If anyone mentions Calais at the moment, everyone thinks of immigrants! But you’d be wrong today as DailyNord is going to take a look at the town hall, and more precisely, its audacious and ingenious architect, Louis Debrouwer (1879-1867), from… Dunkirk. This is the second episode in our Architects summer series.
The construction of Calais town hall was by no means reserved for Louis Debrouwer. Ninety-five projects were proposed in 1888 as contenders for the construction of the Calais town hall. At that time, the principal town had just merged with Saint-Pierre and so it only seemed right that the chosen site should be located between the two old town halls, on the “Plain of the Sahara”, so named due to the sand that covered the area.
The people of Calais craved for a pioneering building, preferably with a belfry. After many twists and turns… Louis Debrouwer from Dunkirk was chosen for his technical prowess! Thanks to his revolutionary choice of reinforced concrete instead of cut stone – an invention by the Nordist François Hennebique, see the Northerners’ Deviant Pocket Dictionary – Pas-de-Calais, he proposed a town hall with lower construction costs and big enough savings to be able to splash out on a Neo-Renaissance and Flemish style interior design. The reinforced concrete construction also meant less load on the sandy soil bedrock.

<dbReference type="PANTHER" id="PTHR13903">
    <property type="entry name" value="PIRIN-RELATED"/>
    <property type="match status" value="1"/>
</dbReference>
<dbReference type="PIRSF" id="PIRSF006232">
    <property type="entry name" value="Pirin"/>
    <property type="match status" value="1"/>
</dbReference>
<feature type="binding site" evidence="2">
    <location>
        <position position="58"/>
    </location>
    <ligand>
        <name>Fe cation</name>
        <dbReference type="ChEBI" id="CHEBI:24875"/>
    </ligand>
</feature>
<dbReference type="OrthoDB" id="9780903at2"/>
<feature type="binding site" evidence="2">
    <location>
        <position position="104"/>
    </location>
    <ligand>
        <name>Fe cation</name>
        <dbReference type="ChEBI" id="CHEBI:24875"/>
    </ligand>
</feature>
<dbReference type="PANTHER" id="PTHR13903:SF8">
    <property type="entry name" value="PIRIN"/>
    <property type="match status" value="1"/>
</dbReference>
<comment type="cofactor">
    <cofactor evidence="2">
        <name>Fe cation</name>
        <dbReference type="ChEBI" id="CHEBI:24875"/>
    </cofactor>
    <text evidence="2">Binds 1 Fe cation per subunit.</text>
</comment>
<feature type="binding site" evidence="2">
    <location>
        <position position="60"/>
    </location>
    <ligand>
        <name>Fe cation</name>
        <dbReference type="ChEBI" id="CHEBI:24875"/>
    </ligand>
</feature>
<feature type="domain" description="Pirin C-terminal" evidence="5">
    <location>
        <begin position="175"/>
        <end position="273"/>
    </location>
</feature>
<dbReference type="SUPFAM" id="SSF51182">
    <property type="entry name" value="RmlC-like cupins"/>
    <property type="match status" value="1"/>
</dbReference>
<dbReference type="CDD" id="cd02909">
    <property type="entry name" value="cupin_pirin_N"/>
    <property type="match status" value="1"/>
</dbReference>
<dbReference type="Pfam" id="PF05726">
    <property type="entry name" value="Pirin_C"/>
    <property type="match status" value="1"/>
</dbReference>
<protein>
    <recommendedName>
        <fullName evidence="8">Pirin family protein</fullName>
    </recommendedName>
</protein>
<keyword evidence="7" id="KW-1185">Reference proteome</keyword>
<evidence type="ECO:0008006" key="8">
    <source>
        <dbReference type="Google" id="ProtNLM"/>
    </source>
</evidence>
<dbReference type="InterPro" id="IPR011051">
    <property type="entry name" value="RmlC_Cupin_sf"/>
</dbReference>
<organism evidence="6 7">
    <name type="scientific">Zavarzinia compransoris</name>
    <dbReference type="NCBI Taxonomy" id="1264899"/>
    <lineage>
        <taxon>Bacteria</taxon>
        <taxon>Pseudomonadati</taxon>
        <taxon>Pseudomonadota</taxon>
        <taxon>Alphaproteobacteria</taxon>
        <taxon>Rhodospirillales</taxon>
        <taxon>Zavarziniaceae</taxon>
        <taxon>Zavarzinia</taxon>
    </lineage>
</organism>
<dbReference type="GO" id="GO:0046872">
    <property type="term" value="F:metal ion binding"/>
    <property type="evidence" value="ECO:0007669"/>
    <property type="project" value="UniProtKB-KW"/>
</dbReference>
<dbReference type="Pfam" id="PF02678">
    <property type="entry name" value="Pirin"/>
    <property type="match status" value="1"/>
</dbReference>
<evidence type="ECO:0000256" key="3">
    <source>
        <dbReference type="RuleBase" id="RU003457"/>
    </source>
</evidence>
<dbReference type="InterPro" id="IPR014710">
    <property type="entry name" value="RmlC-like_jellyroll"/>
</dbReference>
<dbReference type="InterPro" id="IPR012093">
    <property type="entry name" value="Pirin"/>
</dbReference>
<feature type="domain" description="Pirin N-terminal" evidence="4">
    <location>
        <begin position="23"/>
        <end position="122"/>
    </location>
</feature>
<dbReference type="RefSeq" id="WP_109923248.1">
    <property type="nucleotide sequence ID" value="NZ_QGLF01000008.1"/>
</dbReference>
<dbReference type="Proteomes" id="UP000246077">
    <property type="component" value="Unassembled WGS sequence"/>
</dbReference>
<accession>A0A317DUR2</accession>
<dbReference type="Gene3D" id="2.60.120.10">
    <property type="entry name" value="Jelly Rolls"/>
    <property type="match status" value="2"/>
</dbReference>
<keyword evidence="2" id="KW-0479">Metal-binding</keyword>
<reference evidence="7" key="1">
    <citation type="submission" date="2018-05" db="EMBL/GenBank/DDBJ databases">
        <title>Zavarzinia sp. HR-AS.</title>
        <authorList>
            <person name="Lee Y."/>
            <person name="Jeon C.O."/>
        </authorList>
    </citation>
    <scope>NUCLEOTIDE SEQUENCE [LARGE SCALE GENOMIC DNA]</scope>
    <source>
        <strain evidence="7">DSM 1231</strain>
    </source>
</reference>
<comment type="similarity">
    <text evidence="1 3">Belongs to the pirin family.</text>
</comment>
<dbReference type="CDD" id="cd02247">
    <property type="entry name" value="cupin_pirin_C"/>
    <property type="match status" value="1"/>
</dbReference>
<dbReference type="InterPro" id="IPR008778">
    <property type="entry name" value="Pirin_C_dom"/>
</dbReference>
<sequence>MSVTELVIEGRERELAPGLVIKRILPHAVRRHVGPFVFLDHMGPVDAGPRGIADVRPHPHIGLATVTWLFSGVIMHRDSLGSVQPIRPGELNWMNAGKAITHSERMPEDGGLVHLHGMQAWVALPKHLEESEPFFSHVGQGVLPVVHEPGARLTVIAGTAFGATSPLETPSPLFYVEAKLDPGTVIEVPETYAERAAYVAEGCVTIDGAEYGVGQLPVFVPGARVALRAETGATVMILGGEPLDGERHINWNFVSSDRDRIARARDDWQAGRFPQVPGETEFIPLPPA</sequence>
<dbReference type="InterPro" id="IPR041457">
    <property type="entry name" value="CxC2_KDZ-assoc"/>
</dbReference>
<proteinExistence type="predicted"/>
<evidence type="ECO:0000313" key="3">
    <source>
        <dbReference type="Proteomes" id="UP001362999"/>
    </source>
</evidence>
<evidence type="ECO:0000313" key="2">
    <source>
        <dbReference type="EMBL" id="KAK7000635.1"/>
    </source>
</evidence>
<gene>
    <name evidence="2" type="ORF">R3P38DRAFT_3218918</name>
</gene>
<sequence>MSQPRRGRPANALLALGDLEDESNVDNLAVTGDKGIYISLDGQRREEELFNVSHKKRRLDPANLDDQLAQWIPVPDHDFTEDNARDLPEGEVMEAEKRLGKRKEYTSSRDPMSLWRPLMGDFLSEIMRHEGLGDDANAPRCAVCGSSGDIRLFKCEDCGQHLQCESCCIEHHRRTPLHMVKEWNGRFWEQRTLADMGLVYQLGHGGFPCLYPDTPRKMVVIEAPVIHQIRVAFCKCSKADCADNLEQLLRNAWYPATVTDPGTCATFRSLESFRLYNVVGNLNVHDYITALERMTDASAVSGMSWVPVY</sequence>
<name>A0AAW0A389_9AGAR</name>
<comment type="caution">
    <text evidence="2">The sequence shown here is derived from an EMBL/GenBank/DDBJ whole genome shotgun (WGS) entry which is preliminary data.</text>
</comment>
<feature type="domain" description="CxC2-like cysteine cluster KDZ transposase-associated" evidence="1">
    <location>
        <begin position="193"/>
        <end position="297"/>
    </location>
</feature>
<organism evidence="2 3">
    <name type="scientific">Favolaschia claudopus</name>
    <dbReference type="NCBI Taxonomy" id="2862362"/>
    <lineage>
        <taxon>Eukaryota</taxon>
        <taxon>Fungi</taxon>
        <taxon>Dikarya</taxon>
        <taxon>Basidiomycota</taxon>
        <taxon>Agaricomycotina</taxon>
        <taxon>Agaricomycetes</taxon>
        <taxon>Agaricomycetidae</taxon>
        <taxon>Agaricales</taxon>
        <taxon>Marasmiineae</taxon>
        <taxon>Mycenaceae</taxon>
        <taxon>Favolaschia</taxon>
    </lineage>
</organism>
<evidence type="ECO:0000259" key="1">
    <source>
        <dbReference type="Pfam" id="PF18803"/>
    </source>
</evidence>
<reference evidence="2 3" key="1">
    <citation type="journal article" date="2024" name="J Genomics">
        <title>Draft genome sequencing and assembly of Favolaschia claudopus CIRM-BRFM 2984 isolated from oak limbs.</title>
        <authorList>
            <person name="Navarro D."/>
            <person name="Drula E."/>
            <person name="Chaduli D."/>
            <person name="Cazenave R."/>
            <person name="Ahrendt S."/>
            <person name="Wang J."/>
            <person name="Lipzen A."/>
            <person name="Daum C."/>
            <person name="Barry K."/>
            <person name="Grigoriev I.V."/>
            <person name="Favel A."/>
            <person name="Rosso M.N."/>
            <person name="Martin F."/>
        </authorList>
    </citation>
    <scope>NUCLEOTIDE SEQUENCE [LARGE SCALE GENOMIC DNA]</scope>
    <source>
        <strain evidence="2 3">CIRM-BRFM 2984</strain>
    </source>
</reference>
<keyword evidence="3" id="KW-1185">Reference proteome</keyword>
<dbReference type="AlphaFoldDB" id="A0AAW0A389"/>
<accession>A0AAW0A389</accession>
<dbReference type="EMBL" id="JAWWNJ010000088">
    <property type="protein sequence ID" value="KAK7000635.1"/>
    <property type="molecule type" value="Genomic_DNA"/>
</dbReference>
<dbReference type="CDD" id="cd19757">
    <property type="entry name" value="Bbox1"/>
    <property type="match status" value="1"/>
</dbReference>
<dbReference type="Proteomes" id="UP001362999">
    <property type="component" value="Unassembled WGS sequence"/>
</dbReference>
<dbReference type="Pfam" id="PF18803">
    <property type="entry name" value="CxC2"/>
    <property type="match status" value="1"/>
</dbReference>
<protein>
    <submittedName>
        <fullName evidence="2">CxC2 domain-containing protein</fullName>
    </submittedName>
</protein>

Inaugurated in 1925
Building started in 1912 under the watchful eye of Emile Salembier, then mayor of Calais. Of course, the First World War put the brakes on the construction site which only restarted in 1919. The 72-metre belfry, with its 175 steps, is composed of hollow red bricks from Courtrai and white limestone rock. The architect constructed a lateral rather than central great staircase.
Finished in 1923, the building was inaugurated on 12 April 1925 by General Alvin, representing the War Ministry. Louis Debrouwer is also known in Calais for having designed the Postal Centre, the abattoirs (now “The Channel” cultural centre) or even Sophie-Berthelot College (today a secondary school)
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